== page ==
Researchers May Have Uncovered Banksy’s Identity Using Criminal Profiling

Banksy's identity could be revealed by criminal profiling techniques

Whether or not you’re a fan of his work, you’ve got to hand it to Banksy. Even after years in the spotlight, the elusive street artist’s true identity is still unknown. There are still those looking to uncover the mystery of who Banksy really is, including researchers from Queen Mary University of London who believe they may have found the man they’re looking for.

Utilizing both a geographic mapping technique and statistical analysis, researchers from Queen Mary University in London have concluded that Banksy’s true identity is Robin Gunningham, a college-educated native of Bristol, England, born July 28, 1973. If that name sounds familiar, it’s because Gunningham was first presumed to be Banksy in a 2008 article by the Daily Mail. The original hypothesis that “support[s] his identification as Banksy” stems from a research paper that highlights the proximity between Gunningham’s known residences and the locations where Banksy has displayed his work in the London area.

The particular methods used for the researchers’ study are typically reserved for uncovering the location of criminals. Publication of the research paper was initially delayed by Banksy’s lawyers, who questioned how the study was being promoted.

The researchers behind the study of Banksy’s true identity aren’t under the impression that their conclusion is full proof. They do, however, believe that their findings strengthen the theory first introduced by the Daily Mail. Steve Le Comber, one of the report’s authors, stated that he’d “be surprised if it’s not [Gunningham], even without our analysis, but it’s interesting that the analysis offers additional support for it.”

If you’re wondering why researchers at a university would dedicate resources to unmasking a famous street artist, that’s actually not their intent. The research is intended to serve a larger purpose. According to the researchers’ paper, the results of the study will be used to support the theory that “analysis of minor terrorism-related acts (like graffiti) could be used to help locate terrorist bases before more serious incidents occur, and provides a fascinating example of the application of the model to a complex, real-world problem.”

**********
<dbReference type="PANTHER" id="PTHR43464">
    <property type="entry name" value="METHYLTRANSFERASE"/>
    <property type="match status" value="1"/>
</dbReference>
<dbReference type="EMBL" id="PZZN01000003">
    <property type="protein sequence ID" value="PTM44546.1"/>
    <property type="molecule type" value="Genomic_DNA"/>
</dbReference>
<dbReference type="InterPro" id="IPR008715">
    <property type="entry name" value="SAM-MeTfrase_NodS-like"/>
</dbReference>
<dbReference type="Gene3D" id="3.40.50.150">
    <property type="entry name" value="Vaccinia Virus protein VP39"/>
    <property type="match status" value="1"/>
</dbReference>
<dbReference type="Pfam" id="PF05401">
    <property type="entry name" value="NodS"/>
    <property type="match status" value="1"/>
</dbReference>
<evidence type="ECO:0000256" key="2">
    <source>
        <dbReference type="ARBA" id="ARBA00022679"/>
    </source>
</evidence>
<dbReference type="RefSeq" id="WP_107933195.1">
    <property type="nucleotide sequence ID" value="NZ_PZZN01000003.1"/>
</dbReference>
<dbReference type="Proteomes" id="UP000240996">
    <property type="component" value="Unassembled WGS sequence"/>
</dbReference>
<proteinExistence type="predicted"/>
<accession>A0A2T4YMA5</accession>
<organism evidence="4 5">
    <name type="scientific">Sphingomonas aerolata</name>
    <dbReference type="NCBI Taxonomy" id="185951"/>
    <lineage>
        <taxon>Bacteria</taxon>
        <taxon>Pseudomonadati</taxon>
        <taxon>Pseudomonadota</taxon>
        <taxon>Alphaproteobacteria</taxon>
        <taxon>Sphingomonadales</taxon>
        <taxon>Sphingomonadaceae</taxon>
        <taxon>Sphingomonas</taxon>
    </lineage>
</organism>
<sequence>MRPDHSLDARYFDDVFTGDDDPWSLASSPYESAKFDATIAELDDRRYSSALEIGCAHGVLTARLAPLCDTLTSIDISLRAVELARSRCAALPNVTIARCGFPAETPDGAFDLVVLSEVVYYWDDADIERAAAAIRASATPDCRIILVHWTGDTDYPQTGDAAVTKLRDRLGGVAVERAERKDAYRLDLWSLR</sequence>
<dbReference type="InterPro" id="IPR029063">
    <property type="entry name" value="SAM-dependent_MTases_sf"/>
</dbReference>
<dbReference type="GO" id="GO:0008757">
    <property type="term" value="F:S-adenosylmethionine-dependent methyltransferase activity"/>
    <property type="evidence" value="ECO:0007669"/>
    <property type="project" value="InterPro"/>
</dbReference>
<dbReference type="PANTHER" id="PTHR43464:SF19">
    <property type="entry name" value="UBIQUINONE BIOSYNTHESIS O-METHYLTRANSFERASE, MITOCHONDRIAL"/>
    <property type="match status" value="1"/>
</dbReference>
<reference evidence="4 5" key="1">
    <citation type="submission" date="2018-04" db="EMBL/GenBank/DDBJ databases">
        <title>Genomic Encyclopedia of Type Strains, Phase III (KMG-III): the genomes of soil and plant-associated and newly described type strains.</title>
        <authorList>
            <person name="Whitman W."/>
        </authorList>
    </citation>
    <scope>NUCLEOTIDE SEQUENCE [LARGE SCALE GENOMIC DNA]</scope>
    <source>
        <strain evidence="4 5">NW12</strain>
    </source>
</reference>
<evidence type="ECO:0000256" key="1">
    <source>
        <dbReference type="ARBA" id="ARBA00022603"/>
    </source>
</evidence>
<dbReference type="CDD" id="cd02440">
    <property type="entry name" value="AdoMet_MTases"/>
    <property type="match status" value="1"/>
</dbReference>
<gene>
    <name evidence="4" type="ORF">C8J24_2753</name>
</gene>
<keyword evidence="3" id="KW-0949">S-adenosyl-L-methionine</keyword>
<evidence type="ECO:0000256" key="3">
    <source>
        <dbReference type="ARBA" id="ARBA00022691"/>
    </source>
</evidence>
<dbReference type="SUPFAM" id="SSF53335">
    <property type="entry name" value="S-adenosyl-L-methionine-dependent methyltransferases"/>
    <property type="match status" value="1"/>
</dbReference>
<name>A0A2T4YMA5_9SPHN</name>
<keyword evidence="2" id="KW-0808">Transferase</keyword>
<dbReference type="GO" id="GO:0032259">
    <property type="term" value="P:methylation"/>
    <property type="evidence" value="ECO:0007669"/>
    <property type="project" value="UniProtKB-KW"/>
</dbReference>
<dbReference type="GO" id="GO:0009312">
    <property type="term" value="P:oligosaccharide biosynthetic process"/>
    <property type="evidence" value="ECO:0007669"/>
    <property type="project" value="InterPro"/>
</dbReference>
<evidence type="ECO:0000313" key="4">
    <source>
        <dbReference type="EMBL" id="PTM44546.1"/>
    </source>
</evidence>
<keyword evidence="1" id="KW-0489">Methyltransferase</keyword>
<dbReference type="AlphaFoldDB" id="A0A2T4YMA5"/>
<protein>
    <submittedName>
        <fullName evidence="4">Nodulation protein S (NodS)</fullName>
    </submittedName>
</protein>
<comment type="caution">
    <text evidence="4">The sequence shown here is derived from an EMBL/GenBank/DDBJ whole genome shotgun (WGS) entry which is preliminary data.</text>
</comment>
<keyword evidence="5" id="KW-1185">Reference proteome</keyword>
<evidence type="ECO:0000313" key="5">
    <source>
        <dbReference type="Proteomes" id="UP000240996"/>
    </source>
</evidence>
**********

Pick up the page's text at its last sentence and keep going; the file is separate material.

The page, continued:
Let’s hope Banksy’s true identity remains a secret so he can go on creating more thought-provoking art installations like his New York City residency “Better Out Than In,” and more recently, the impressive bemusement park known as “Dismaland.


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Nate Santos

A born and bred New Yorker, Nate was raised on '90s hip-hop and AND1 streetball mixtapes. In his early college years, he began writing for music blogs and YRB Magazine, while working one of the scummiest jobs known to man, mobile phone sales. He later joined The SOURCE as a Contributing Editor for the print magazine and He has written for XXL magazine, and, among other media outlets. On occasion, he still loses sleep over Game 7 of the 1994 NBA Finals. He often copes with the stress of being a lifelong Knicks fan by adding to his sizable sneaker collection or watching a George Carlin stand-up special.